Send your memories to harryfmottram@gmail.com

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STRAWBERRY LINE TIMES – FEATURE: When Sarah Churchill fell out with the Queen of England (and a lot of other people as well)

 

Sarah Churchill

Sarah Churchill

The North Somerset village of Churchill has connections with the super rich and powerful of England’s ruling elite of the late 17th century. Harry Mottram investigates a female duo who dominated affairs at the heart of Government.

When friends fall out, they can really fall out. In fact some friends will never speak to each other again. Money, love, gossip, trust and jealousy can all be the trigger – but there’s also that moment when the balance of the relationship changes. One friend moves on – perhaps for a new school or a job and the friendship fizzles out. But I’m sure most people have had a parting of the ways with a friend for a more personal reason. So it was with Sarah Churchill (nee Jennings) when she fell out with her lifelong friend Anne. Sarah Jennings (pictured above) had been pals with Princess Anne pictured below – later to be Queen Anne (1645-1714) – and had championed the cause of the future monarch when she was heir apparent. When Anne became head of state it left Sarah in a powerful position as adviser, confidant and bosom friend.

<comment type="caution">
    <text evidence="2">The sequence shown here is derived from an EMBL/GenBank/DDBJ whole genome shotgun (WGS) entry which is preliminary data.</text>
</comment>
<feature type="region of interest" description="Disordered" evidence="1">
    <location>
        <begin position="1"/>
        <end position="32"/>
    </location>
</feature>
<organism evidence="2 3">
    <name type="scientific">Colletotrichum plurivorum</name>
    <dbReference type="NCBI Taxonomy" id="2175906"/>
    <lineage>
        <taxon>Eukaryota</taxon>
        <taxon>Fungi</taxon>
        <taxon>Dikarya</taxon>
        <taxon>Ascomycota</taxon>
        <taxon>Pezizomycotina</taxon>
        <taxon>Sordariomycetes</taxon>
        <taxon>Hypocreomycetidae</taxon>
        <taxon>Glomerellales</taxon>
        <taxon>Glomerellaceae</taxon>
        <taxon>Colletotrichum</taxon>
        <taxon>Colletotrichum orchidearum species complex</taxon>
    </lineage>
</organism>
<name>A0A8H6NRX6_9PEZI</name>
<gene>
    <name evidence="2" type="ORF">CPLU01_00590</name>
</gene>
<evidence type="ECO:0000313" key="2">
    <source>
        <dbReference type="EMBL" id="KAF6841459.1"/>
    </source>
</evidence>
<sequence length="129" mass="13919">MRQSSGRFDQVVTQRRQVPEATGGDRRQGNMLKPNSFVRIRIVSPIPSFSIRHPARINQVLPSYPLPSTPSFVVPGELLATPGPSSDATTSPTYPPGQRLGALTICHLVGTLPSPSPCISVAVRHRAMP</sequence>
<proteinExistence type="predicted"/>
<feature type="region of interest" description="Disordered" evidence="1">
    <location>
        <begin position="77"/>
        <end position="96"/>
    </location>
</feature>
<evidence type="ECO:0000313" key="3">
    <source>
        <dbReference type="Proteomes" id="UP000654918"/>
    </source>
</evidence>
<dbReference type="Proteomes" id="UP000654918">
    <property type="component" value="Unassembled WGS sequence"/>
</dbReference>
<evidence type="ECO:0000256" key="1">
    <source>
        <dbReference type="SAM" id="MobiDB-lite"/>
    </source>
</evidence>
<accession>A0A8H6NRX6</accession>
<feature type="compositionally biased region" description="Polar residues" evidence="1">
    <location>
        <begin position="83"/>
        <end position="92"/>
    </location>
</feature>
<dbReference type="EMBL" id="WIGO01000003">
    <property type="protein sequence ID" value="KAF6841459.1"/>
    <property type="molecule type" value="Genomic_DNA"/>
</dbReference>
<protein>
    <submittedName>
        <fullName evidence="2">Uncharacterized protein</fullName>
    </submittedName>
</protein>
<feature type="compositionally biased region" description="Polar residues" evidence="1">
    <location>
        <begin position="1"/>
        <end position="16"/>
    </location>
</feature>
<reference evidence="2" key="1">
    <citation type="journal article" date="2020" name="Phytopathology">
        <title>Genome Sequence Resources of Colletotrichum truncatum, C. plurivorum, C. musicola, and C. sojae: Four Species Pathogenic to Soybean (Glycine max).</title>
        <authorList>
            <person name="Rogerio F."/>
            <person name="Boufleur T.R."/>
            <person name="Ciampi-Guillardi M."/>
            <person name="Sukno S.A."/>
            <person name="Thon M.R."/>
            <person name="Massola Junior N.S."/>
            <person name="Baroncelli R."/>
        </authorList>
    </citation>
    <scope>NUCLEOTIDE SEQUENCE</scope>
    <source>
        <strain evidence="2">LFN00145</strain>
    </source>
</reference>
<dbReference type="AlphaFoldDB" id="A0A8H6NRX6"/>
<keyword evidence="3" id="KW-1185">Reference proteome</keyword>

Queen Anne

Queen Anne

Born in 1660 near St Albans in Hertfordshire there is little connection between her and the Strawberry Line village of Churchill that lies next to Langford – once on a branch line from Congresbury. That is except through the family she married into and her dad’s ownership of Churchill Court – which is now a bed and breakfast establishment. John Churchill – later the 1st Duke of Marlborough – held the illustrious name – and was born near Axminster in East Devon. Churchill means literally ‘the church on the hill’ or ‘the place by the church on the hill’ – and if you look it up in an atlas you’ll see it’s not an uncommon name for a village. It dates back to pre-Anglo-Saxon early English and in some versions of the name is Celtic in origin and means ‘the spring on the hill’.

Married in secret